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The Forgotten Art of the Phone Conversation and How It's Bad For Business

The Forgotten Art of the Phone Conversation and How It's Bad For Business

For a generation that has become more accustomed to typing out an email or text than talking on the phone there may be some getting used to the working world where an actual conversation can be more effective than a back and forth email. The Wall Street Journal recently reported about how more bosses are urging their employees to do more talking than typing on the job.

One Halifax, Nova Scotia ad agency office manager, Patty Baxter, started seeing sales plummet after her under age 35 employees took to emailing clients with pitches rather than ringing them on the phone. A lot of managers, especially those involved in sales, are starting to realize that the millennial generation lacks mastery over the simple phone conversation that their profession relies on.

Baxter explains how her ad agency suffers when employees rely solely on email to communicate with potential clients. She says, “You're not selling if you're just asking a question and getting an answer back.”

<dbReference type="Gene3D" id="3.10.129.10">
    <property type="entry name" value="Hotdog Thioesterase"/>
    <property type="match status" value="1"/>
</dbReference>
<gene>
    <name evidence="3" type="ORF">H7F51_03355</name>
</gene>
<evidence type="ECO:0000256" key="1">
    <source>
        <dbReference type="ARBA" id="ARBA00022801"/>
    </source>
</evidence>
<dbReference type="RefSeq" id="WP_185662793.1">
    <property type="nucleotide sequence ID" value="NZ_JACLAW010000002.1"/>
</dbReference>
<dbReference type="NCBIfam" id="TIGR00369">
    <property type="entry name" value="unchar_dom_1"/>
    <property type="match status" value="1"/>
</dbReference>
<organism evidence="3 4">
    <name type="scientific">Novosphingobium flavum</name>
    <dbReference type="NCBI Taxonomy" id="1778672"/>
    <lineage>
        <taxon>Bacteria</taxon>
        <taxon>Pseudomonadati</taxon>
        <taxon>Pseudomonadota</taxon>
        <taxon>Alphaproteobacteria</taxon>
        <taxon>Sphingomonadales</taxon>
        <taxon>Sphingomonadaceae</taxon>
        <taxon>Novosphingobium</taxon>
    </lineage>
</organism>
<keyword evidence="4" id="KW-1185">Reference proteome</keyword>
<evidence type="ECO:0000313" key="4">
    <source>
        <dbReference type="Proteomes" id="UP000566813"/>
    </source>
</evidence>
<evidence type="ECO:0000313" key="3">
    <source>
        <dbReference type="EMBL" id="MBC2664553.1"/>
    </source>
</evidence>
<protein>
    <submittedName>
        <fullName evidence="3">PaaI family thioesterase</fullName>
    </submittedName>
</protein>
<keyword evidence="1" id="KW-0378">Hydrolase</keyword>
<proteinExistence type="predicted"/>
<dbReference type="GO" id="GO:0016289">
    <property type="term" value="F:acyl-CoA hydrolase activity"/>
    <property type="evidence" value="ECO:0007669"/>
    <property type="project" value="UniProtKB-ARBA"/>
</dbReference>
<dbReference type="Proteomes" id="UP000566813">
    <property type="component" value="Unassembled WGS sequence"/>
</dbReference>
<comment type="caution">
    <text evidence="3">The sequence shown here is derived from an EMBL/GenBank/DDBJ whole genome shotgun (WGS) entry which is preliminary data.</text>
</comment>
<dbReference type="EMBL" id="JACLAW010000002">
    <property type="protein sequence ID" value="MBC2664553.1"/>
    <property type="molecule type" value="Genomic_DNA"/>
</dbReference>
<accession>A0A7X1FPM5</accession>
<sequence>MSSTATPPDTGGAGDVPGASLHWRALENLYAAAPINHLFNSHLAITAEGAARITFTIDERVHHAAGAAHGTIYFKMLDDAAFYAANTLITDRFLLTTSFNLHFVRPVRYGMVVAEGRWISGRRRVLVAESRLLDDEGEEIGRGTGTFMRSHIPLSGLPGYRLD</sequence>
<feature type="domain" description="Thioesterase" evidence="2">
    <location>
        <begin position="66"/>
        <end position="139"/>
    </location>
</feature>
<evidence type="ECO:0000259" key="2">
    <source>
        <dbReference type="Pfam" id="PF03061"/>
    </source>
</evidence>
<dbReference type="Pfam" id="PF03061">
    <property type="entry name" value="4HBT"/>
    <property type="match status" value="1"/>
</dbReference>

The problem got so bad for Baxter that she hired phone-use consultant, Mary Jane Coops, to come in and train her staff to make pitches via telephone. Coops explains many people’s problem with phone conversations saying, “For many people, it's a lack of confidence that they'll be able to say the right words in the right order in the right amount of time.”

However used to emailing we get it seems telephones still have an important place in the business world. It’s reported that the number of desk top phones actually grew by nearly 5% between the years 2011 and 2012.

What do you think of the growing problem businesses have with employees relying too heavily on emailing?

Do you feel more comfortable conducting business over the telephone or email?

 

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